As Donald Trump accepted that a formal transition should begin for President-elect Joe Biden to take office, UNIAN has looked into Biden's nominee for the post of secretary of state to find out his views on Ukraine and Russian aggression against its neighbor.
Speaking about U.S. policy toward Moscow when he served in the Obama–Biden administration and when it came to the war in Ukraine, Blinken said that "despite repeated efforts by President Obama to try to find an off-ramp for Russia, to try to demonstrate that there could be a win-win, not a win-lose," the U.S. failed. "Obviously, we were not successful," he said, as per BuzzfeedNews.
Also, he has advocated for the U.S. to provide lethal aid to Ukraine to fight off Russia's invasion. Vox reported.
It is also known that the nominee's grandfather in the early 20th century immigrated to the U.S. from Kyiv, now the capital of Ukraine.
"I had a grandfather who came here at the turn of the last century fleeing pilgrims in what's now Ukraine, was welcome to the United States, built a life for himself, for his children, a stepmother who fled communism, literally, in the dead of night on a train, made her way, at a very young age with her mother, to the United States," Blinken told CBS News back in 2019.
Commenting on Russian aggression against Ukraine, Blinken separately noted that a number of Eastern European states joining NATO turned out to be a huge deterrent to Russia.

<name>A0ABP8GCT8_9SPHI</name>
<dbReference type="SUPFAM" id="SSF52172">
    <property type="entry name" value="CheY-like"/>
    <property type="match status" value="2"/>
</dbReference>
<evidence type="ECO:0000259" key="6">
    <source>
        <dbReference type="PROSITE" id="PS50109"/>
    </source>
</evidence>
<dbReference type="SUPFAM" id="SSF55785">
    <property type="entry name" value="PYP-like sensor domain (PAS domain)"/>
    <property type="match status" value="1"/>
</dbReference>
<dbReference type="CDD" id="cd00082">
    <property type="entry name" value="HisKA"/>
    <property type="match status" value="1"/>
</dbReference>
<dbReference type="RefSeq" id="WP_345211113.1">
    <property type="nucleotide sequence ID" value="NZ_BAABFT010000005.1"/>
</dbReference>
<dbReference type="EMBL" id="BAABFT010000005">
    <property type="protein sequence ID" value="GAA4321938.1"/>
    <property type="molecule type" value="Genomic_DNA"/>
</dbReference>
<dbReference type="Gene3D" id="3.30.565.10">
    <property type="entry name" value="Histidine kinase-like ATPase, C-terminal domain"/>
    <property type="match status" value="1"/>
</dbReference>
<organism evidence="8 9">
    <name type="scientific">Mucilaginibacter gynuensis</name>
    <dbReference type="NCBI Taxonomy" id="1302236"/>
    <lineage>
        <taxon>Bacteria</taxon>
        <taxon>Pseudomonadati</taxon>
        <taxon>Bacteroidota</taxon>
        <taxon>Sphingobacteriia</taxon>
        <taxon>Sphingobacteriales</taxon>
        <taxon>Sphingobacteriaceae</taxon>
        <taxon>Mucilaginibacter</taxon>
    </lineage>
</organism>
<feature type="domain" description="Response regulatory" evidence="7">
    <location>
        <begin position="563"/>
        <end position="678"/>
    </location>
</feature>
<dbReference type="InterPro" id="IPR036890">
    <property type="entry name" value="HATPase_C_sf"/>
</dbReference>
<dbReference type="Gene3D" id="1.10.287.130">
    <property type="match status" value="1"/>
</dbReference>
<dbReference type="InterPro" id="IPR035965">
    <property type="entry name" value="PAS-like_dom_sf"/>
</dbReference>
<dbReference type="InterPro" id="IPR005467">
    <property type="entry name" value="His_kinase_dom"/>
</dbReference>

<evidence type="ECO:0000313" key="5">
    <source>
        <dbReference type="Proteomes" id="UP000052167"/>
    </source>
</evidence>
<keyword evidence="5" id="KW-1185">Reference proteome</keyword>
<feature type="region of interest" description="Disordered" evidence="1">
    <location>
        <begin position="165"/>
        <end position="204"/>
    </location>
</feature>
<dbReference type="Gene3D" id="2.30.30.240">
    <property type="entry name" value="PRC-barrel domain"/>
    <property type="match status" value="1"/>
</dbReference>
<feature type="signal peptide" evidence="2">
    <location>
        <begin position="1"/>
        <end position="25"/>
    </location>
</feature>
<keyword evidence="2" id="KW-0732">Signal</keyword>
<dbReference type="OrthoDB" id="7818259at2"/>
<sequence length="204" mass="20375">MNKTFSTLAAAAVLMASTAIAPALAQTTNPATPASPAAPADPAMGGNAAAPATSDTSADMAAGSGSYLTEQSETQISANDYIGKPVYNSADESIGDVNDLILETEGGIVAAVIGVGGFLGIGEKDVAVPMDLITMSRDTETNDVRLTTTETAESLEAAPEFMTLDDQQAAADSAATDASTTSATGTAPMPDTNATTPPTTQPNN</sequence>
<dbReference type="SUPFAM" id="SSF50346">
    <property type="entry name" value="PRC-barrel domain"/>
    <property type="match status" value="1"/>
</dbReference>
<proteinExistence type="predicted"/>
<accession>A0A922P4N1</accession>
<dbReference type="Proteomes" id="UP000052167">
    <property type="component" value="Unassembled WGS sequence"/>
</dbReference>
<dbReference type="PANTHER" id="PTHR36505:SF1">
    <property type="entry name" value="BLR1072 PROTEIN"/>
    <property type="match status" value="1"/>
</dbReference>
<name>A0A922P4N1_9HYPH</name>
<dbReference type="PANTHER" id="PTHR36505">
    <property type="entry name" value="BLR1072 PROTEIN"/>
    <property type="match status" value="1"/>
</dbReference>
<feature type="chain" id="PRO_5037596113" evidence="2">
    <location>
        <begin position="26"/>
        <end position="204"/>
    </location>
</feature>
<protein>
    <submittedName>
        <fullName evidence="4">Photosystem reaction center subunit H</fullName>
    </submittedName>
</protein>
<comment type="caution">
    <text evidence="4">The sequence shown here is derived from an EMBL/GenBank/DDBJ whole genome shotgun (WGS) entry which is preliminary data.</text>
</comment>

"I asked myself where would the Baltic states be right now if they were not in NATO? Where would Poland, Hungary, the Czech Republic be in their own ways? I think that's proved to be a tremendous deterrent to Russian aggression," said Blinken. "But states like Ukraine that are not in it, there's a reason that we got involved in leading the effort to put pressure on Russia to stop its aggression, and, we hope, actually return sovereignty to Ukraine."
Read alsoMinister Kuleba confirms nomination of Markarova as new U.S. ambassador"And it's not because on a basic level Ukraine, itself, is that critical to the United States or to countries in Europe," he added. "It's because the norms that were violated in terms of aggressing a democratic country on Russia's borders, changing its borders by force, trying to dictate to people their choices about with whom they would ally or associate, if you allow that to stand, it is an open invitation to aggression and anarchy throughout the world."
Blinken has also slammed Russia for its prominent role in the Donbas crisis and failure to fulfill Minsk Agreements.
"For three and a half years, Moscow has blown past every diplomatic off-ramp offered by the United States and Europe to end the crisis. Instead of implementing the Minsk Agreement – a road map it signed to restore Ukraine's sovereignty while protecting the rights of all of its citizens, including the Russian-speaking minority – the Kremlin has denied the agreement's plain meaning and dodged its obligations," Blinken wrote in an article for the NYT.
Joe Biden has decided on his pick for secretary of State as the president-elect works to put together a team that can be confirmed by a possibly GOP-controlled Senate.
Blinken has been viewed across Washington as someone who would be highly qualified for the role, given his past tenure as the No. 2 at the State Department as well as his stints on Capitol Hill and in the Obama White House as deputy national security adviser.